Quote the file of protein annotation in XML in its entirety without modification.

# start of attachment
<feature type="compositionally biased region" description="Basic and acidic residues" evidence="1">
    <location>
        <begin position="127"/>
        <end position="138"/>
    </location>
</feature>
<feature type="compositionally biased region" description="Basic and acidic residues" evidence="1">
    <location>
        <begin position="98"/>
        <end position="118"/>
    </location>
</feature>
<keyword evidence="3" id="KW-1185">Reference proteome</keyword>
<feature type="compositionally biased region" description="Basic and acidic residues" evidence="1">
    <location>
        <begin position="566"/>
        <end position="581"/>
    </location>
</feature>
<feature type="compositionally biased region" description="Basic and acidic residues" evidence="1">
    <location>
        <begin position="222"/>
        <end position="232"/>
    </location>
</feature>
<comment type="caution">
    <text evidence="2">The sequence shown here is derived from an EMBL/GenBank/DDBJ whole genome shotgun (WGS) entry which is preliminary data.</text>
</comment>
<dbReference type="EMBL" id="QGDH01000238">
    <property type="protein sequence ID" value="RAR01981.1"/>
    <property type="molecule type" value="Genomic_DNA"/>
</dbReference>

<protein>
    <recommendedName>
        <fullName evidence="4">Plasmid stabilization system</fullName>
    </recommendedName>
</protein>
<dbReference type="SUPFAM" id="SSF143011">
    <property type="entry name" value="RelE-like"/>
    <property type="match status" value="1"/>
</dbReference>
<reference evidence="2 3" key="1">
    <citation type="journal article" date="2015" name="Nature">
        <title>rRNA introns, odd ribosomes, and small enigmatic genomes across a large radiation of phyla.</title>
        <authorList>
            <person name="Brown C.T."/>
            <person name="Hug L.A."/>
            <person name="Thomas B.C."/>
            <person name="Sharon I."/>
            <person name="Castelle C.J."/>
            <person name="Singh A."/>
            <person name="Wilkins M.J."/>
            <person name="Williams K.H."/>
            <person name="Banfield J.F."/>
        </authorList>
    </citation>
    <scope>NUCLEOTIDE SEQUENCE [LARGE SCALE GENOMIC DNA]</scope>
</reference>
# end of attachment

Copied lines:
<feature type="compositionally biased region" description="Basic and acidic residues" evidence="1">
    <location>
        <begin position="127"/>
        <end position="138"/>
    </location>
</feature>
<feature type="compositionally biased region" description="Basic and acidic residues" evidence="1">
    <location>
        <begin position="98"/>
        <end position="118"/>
    </location>
</feature>
<keyword evidence="3" id="KW-1185">Reference proteome</keyword>
<feature type="compositionally biased region" description="Basic and acidic residues" evidence="1">
    <location>
        <begin position="566"/>
        <end position="581"/>
    </location>
</feature>
<feature type="compositionally biased region" description="Basic and acidic residues" evidence="1">
    <location>
        <begin position="222"/>
        <end position="232"/>
    </location>
</feature>
<comment type="caution">
    <text evidence="2">The sequence shown here is derived from an EMBL/GenBank/DDBJ whole genome shotgun (WGS) entry which is preliminary data.</text>
</comment>
<dbReference type="EMBL" id="QGDH01000238">
    <property type="protein sequence ID" value="RAR01981.1"/>
    <property type="molecule type" value="Genomic_DNA"/>
</dbReference>

<protein>
    <recommendedName>
        <fullName evidence="4">Plasmid stabilization system</fullName>
    </recommendedName>
</protein>
<dbReference type="SUPFAM" id="SSF143011">
    <property type="entry name" value="RelE-like"/>
    <property type="match status" value="1"/>
</dbReference>
<reference evidence="2 3" key="1">
    <citation type="journal article" date="2015" name="Nature">
        <title>rRNA introns, odd ribosomes, and small enigmatic genomes across a large radiation of phyla.</title>
        <authorList>
            <person name="Brown C.T."/>
            <person name="Hug L.A."/>
            <person name="Thomas B.C."/>
            <person name="Sharon I."/>
            <person name="Castelle C.J."/>
            <person name="Singh A."/>
            <person name="Wilkins M.J."/>
            <person name="Williams K.H."/>
            <person name="Banfield J.F."/>
        </authorList>
    </citation>
    <scope>NUCLEOTIDE SEQUENCE [LARGE SCALE GENOMIC DNA]</scope>
</reference>